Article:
The subject of this year’s Senior Seminar, directed by Professor Janine Utell, is James Joyce’s masterpiece Ulysses. In accordance with our tradition, Professor Utell, on September 29, presented the annual Fall Faculty Lecture on “James Joyce and Divorce Law,” which is related to her essay “Criminal Conversation: Marriage, Adultery, and the Law in Joyce’s Work,” forthcoming in an edited collection on James Joyce and the law later this year from University of Florida Press. Professor Utell’s lecture addressed late 19th- and early 20th-century adultery laws in relation to not only Joyce’s Ulysses but also his posthumously published Giacomo Joyce and his story “A Painful Case,” from Dubliners.
On October 14, the seniors had the opportunity to visit the Rosenbach Museum and Library in Philadelphia, where they viewed pages from Joyce’s manuscript of Ulysses, issues of the serial publication and a first edition. Librarian Elizabeth Fuller discussed with the students the composition and publication history of Ulysses and provided some anecdotes about the Rosenbach brothers who founded the institution. Professor Utell has a longstanding relationship with the Rosenbach, having coordinated the annual Bloomsday event from 2005 to 2007.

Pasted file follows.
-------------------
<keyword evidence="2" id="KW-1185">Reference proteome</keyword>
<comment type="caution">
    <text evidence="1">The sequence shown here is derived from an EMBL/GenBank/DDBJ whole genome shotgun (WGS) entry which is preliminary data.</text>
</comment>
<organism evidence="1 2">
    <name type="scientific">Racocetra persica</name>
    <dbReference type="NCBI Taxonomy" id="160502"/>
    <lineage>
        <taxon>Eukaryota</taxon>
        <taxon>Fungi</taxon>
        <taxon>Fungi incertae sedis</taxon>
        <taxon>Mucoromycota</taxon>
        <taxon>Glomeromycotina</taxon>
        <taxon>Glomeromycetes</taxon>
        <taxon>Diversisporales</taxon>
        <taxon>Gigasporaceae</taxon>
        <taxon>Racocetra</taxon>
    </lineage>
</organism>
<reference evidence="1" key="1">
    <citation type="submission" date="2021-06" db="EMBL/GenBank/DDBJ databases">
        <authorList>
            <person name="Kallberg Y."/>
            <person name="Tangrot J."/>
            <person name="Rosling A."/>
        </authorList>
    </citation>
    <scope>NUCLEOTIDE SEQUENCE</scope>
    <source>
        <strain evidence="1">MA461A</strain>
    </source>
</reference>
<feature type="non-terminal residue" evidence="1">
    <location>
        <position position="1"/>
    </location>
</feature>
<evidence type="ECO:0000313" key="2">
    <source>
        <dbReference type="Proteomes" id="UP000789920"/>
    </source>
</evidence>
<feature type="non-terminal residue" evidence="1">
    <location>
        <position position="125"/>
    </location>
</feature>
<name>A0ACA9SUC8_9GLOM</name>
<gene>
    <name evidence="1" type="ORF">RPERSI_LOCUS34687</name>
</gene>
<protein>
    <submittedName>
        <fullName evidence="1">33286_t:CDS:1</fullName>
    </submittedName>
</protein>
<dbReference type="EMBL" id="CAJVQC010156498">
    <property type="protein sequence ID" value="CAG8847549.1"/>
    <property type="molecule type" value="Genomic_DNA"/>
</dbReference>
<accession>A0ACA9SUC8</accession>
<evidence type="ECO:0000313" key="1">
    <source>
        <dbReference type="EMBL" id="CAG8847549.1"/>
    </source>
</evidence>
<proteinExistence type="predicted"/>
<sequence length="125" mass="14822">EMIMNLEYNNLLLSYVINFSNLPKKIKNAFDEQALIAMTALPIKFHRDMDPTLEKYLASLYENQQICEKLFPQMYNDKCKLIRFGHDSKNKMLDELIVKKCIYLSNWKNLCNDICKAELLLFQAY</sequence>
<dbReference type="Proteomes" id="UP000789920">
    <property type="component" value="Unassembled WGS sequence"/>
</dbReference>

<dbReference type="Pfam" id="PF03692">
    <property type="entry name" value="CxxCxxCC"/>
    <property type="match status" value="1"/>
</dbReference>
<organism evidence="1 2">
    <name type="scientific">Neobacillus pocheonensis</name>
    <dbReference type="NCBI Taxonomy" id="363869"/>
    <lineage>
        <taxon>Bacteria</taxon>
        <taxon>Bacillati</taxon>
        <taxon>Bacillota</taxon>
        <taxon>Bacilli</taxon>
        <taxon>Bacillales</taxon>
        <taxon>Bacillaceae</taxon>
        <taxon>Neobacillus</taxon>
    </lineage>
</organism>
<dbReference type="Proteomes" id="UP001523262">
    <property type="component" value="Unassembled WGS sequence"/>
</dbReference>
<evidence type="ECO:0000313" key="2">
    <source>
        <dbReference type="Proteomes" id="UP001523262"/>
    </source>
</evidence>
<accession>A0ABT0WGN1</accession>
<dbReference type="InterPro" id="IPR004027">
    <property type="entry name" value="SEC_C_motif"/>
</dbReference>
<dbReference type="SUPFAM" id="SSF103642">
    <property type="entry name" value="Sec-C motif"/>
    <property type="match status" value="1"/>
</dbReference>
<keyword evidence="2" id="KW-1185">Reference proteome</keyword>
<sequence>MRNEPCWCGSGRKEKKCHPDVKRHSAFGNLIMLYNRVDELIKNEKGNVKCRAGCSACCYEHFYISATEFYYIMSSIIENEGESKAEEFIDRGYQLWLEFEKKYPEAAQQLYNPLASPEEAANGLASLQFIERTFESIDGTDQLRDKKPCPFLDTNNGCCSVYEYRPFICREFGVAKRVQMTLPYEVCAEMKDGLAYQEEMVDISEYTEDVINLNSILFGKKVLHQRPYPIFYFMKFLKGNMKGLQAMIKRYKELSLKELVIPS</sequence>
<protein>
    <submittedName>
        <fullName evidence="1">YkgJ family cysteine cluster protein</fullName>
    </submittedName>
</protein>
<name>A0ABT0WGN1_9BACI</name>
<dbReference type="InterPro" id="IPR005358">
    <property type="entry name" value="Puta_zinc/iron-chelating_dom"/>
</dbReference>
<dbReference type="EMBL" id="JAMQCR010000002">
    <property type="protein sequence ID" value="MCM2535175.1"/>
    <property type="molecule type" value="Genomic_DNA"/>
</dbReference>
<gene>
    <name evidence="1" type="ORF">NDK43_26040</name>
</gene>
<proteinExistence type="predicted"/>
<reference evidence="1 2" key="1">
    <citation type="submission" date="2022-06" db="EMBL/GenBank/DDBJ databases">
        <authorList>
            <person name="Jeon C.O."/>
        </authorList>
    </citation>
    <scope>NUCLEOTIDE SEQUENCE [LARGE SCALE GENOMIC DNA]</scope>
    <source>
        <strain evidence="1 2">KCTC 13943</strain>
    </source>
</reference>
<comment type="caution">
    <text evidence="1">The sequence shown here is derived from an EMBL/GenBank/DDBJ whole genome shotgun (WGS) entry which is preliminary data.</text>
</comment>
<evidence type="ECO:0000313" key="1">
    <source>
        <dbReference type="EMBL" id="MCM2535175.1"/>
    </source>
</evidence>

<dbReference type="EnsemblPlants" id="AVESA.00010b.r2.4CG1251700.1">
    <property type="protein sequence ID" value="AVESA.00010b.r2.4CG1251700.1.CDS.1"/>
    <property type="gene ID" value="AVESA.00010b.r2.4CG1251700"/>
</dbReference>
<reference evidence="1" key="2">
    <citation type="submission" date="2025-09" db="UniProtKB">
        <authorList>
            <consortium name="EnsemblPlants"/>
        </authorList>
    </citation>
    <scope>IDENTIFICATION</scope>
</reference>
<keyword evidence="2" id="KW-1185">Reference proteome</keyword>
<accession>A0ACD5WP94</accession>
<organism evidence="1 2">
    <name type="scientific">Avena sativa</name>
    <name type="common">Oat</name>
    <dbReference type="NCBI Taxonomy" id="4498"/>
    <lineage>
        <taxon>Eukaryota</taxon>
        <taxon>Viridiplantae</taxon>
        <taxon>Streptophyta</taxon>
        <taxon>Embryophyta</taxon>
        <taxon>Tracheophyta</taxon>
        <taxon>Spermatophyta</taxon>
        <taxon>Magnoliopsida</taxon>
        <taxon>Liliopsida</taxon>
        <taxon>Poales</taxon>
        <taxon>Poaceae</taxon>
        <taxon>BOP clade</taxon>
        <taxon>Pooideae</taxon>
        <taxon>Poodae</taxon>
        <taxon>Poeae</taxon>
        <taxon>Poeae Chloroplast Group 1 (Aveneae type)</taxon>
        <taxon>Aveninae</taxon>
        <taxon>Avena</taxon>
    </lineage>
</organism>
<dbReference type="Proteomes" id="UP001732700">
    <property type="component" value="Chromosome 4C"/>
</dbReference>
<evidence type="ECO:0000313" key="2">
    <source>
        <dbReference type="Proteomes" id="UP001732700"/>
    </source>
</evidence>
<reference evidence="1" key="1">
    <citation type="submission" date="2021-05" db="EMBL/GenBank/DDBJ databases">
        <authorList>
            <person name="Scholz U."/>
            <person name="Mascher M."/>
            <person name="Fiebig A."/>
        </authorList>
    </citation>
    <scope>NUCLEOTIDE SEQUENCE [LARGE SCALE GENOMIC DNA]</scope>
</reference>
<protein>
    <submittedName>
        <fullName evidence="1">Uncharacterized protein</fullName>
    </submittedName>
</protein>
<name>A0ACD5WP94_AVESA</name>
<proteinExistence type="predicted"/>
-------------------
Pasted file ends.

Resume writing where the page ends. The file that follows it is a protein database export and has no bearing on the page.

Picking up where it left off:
On Wednesday, Nov. 2, the English Department will host Temple University English literature Ph.D. candidate Ted Howell for a public lecture on how scientific discourse informs cultural production and expression in literary works.
Howell is also working on a dissertation about modernist fiction, early ecology and vitalist philosophy, which features a chapter on Joyce developed from material presented at three James Joyce conferences. He currently teaches in the Department of Writing Arts at Rowan University and leads a reading group on Ulysses at the Rosenbach. His course at Temple University on climate fiction, or “cli-fi,” has been featured in The New York Times, The Atlantic and The Chronicle of Higher Education.
The Nov. 2 lecture by Howell will take place in Room A of the University Center from 4 p.m. to 5 p.m. All are welcome.